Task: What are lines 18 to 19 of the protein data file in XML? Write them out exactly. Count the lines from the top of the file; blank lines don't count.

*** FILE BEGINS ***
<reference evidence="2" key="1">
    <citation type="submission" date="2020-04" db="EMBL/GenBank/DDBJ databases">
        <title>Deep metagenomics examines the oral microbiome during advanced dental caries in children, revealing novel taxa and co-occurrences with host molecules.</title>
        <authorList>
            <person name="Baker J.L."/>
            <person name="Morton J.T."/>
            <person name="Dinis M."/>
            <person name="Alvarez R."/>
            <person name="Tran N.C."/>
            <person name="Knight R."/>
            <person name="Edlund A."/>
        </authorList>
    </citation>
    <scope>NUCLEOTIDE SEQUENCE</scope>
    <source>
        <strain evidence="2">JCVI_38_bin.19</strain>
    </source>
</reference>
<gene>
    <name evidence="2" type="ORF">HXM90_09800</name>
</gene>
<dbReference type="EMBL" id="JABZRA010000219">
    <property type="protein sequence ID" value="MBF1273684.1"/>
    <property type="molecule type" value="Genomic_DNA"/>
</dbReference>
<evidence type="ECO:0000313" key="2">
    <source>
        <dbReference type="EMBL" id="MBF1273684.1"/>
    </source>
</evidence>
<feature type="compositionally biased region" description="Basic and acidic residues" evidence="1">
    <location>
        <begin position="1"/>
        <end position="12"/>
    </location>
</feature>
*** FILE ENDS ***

</reference>
<gene>